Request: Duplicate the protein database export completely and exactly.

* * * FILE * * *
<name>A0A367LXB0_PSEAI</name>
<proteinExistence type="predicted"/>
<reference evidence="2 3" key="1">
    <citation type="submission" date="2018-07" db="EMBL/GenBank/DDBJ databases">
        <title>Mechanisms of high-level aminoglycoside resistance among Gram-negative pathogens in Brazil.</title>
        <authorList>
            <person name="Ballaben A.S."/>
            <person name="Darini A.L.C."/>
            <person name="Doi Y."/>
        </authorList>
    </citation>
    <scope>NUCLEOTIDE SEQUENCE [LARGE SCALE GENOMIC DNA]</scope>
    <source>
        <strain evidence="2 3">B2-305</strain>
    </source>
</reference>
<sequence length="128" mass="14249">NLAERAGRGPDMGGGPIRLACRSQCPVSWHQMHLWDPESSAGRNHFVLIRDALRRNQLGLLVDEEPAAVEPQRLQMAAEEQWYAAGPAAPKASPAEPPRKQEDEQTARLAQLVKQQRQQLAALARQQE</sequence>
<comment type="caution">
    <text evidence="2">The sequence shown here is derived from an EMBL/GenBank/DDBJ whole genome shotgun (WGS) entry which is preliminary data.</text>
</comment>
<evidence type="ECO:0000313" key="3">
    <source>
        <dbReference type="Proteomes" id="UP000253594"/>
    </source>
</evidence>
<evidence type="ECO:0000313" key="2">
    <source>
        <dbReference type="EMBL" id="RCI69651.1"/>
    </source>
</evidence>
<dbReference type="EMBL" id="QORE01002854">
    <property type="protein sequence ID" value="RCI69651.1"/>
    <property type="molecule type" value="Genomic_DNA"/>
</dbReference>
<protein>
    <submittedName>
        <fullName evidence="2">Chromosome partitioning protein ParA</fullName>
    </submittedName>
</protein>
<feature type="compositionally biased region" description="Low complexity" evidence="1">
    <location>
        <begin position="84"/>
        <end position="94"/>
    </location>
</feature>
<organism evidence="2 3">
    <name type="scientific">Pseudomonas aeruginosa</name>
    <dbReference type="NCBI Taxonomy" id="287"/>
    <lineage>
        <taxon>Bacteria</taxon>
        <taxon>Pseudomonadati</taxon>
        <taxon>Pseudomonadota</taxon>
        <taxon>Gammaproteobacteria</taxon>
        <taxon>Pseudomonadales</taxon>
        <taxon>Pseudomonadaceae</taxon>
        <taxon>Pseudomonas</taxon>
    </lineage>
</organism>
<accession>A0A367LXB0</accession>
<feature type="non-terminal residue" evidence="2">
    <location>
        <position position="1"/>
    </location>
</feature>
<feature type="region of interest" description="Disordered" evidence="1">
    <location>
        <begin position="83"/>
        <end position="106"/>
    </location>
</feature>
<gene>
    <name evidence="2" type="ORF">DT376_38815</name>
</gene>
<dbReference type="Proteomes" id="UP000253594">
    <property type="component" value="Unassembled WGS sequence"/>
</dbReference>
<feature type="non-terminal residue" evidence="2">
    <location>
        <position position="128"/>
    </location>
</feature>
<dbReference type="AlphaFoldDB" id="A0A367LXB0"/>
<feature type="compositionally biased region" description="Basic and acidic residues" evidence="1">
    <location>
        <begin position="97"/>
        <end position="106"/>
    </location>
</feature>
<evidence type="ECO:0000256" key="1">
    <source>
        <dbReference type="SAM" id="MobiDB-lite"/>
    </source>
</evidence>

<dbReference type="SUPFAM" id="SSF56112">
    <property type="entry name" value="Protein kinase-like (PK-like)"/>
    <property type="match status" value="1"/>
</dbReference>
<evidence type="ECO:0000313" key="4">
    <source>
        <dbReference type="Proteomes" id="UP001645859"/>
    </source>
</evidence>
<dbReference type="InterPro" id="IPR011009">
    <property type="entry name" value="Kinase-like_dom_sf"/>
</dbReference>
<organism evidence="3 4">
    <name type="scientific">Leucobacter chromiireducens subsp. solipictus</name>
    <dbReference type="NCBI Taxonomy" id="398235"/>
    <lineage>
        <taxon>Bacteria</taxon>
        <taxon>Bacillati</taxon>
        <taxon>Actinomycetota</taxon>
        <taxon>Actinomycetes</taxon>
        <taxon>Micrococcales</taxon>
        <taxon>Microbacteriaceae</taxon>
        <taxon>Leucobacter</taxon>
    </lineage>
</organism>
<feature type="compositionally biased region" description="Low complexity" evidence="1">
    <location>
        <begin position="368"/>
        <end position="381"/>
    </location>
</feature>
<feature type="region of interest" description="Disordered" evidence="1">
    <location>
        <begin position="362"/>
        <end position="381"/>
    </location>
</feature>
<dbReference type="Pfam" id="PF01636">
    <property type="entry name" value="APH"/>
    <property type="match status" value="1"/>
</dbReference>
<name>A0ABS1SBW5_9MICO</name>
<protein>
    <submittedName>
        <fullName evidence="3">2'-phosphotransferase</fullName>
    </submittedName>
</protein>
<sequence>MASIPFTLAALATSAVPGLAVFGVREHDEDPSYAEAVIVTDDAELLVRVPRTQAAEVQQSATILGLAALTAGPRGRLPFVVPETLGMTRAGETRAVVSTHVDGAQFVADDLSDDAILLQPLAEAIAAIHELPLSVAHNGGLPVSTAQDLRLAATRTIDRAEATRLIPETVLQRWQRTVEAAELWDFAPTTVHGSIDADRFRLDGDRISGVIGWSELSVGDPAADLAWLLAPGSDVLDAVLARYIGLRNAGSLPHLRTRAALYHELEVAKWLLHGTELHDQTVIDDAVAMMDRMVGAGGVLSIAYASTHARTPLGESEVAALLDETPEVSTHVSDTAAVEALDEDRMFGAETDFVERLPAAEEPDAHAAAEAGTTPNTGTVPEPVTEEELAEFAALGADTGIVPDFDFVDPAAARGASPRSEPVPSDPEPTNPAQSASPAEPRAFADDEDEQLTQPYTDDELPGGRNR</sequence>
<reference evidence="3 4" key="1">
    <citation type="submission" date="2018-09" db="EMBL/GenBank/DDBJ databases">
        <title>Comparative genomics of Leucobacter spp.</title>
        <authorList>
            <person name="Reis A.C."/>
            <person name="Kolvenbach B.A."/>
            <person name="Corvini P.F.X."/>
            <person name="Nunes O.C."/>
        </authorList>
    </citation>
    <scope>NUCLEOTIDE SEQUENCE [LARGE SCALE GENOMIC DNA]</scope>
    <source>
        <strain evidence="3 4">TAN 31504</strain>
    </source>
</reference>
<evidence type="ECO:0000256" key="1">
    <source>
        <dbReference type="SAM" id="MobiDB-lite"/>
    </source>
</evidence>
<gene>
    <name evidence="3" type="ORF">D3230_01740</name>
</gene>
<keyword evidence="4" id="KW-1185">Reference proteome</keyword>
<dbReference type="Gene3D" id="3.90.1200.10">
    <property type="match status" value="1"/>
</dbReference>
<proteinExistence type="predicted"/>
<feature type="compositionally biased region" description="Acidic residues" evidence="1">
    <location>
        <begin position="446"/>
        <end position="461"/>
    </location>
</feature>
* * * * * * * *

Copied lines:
<name>A0A367LXB0_PSEAI</name>
<proteinExistence type="predicted"/>
<reference evidence="2 3" key="1">
    <citation type="submission" date="2018-07" db="EMBL/GenBank/DDBJ databases">
        <title>Mechanisms of high-level aminoglycoside resistance among Gram-negative pathogens in Brazil.</title>
        <authorList>
            <person name="Ballaben A.S."/>
            <person name="Darini A.L.C."/>
            <person name="Doi Y."/>
        </authorList>
    </citation>
    <scope>NUCLEOTIDE SEQUENCE [LARGE SCALE GENOMIC DNA]</scope>
    <source>
        <strain evidence="2 3">B2-305</strain>
    </source>
</reference>
<sequence length="128" mass="14249">NLAERAGRGPDMGGGPIRLACRSQCPVSWHQMHLWDPESSAGRNHFVLIRDALRRNQLGLLVDEEPAAVEPQRLQMAAEEQWYAAGPAAPKASPAEPPRKQEDEQTARLAQLVKQQRQQLAALARQQE</sequence>
<comment type="caution">
    <text evidence="2">The sequence shown here is derived from an EMBL/GenBank/DDBJ whole genome shotgun (WGS) entry which is preliminary data.</text>
</comment>
<evidence type="ECO:0000313" key="3">
    <source>
        <dbReference type="Proteomes" id="UP000253594"/>
    </source>
</evidence>
<evidence type="ECO:0000313" key="2">
    <source>
        <dbReference type="EMBL" id="RCI69651.1"/>
    </source>
</evidence>
<dbReference type="EMBL" id="QORE01002854">
    <property type="protein sequence ID" value="RCI69651.1"/>
    <property type="molecule type" value="Genomic_DNA"/>
</dbReference>
<protein>
    <submittedName>
        <fullName evidence="2">Chromosome partitioning protein ParA</fullName>
    </submittedName>
</protein>
<feature type="compositionally biased region" description="Low complexity" evidence="1">
    <location>
        <begin position="84"/>
        <end position="94"/>
    </location>
</feature>
<organism evidence="2 3">
    <name type="scientific">Pseudomonas aeruginosa</name>
    <dbReference type="NCBI Taxonomy" id="287"/>
    <lineage>
        <taxon>Bacteria</taxon>
        <taxon>Pseudomonadati</taxon>
        <taxon>Pseudomonadota</taxon>
        <taxon>Gammaproteobacteria</taxon>
        <taxon>Pseudomonadales</taxon>
        <taxon>Pseudomonadaceae</taxon>
        <taxon>Pseudomonas</taxon>
    </lineage>
</organism>
<accession>A0A367LXB0</accession>
<feature type="non-terminal residue" evidence="2">
    <location>
        <position position="1"/>
    </location>
</feature>
<feature type="region of interest" description="Disordered" evidence="1">
    <location>
        <begin position="83"/>
        <end position="106"/>
    </location>
</feature>
<gene>
    <name evidence="2" type="ORF">DT376_38815</name>
</gene>
<dbReference type="Proteomes" id="UP000253594">
    <property type="component" value="Unassembled WGS sequence"/>
</dbReference>
<feature type="non-terminal residue" evidence="2">
    <location>
        <position position="128"/>
    </location>
</feature>
<dbReference type="AlphaFoldDB" id="A0A367LXB0"/>
<feature type="compositionally biased region" description="Basic and acidic residues" evidence="1">
    <location>
        <begin position="97"/>
        <end position="106"/>
    </location>
</feature>
<evidence type="ECO:0000256" key="1">
    <source>
        <dbReference type="SAM" id="MobiDB-lite"/>
    </source>
</evidence>

<dbReference type="SUPFAM" id="SSF56112">
    <property type="entry name" value="Protein kinase-like (PK-like)"/>
    <property type="match status" value="1"/>
</dbReference>
<evidence type="ECO:0000313" key="4">
    <source>
        <dbReference type="Proteomes" id="UP001645859"/>
    </source>
</evidence>
<dbReference type="InterPro" id="IPR011009">
    <property type="entry name" value="Kinase-like_dom_sf"/>
</dbReference>
<organism evidence="3 4">
    <name type="scientific">Leucobacter chromiireducens subsp. solipictus</name>
    <dbReference type="NCBI Taxonomy" id="398235"/>
    <lineage>
        <taxon>Bacteria</taxon>
        <taxon>Bacillati</taxon>
        <taxon>Actinomycetota</taxon>
        <taxon>Actinomycetes</taxon>
        <taxon>Micrococcales</taxon>
        <taxon>Microbacteriaceae</taxon>
        <taxon>Leucobacter</taxon>
    </lineage>
</organism>
<feature type="compositionally biased region" description="Low complexity" evidence="1">
    <location>
        <begin position="368"/>
        <end position="381"/>
    </location>
</feature>
<feature type="region of interest" description="Disordered" evidence="1">
    <location>
        <begin position="362"/>
        <end position="381"/>
    </location>
</feature>
<dbReference type="Pfam" id="PF01636">
    <property type="entry name" value="APH"/>
    <property type="match status" value="1"/>
</dbReference>
<name>A0ABS1SBW5_9MICO</name>
<protein>
    <submittedName>
        <fullName evidence="3">2'-phosphotransferase</fullName>
    </submittedName>
</protein>
<sequence>MASIPFTLAALATSAVPGLAVFGVREHDEDPSYAEAVIVTDDAELLVRVPRTQAAEVQQSATILGLAALTAGPRGRLPFVVPETLGMTRAGETRAVVSTHVDGAQFVADDLSDDAILLQPLAEAIAAIHELPLSVAHNGGLPVSTAQDLRLAATRTIDRAEATRLIPETVLQRWQRTVEAAELWDFAPTTVHGSIDADRFRLDGDRISGVIGWSELSVGDPAADLAWLLAPGSDVLDAVLARYIGLRNAGSLPHLRTRAALYHELEVAKWLLHGTELHDQTVIDDAVAMMDRMVGAGGVLSIAYASTHARTPLGESEVAALLDETPEVSTHVSDTAAVEALDEDRMFGAETDFVERLPAAEEPDAHAAAEAGTTPNTGTVPEPVTEEELAEFAALGADTGIVPDFDFVDPAAARGASPRSEPVPSDPEPTNPAQSASPAEPRAFADDEDEQLTQPYTDDELPGGRNR</sequence>
<reference evidence="3 4" key="1">
    <citation type="submission" date="2018-09" db="EMBL/GenBank/DDBJ databases">
        <title>Comparative genomics of Leucobacter spp.</title>
        <authorList>
            <person name="Reis A.C."/>
            <person name="Kolvenbach B.A."/>
            <person name="Corvini P.F.X."/>
            <person name="Nunes O.C."/>
        </authorList>
    </citation>
    <scope>NUCLEOTIDE SEQUENCE [LARGE SCALE GENOMIC DNA]</scope>
    <source>
        <strain evidence="3 4">TAN 31504</strain>
    </source>
</reference>
<evidence type="ECO:0000256" key="1">
    <source>
        <dbReference type="SAM" id="MobiDB-lite"/>
    </source>
</evidence>
<gene>
    <name evidence="3" type="ORF">D3230_01740</name>
</gene>
<keyword evidence="4" id="KW-1185">Reference proteome</keyword>
<dbReference type="Gene3D" id="3.90.1200.10">
    <property type="match status" value="1"/>
</dbReference>
<proteinExistence type="predicted"/>
<feature type="compositionally biased region" description="Acidic residues" evidence="1">
    <location>
        <begin position="446"/>
        <end position="461"/>
    </location>
</feature>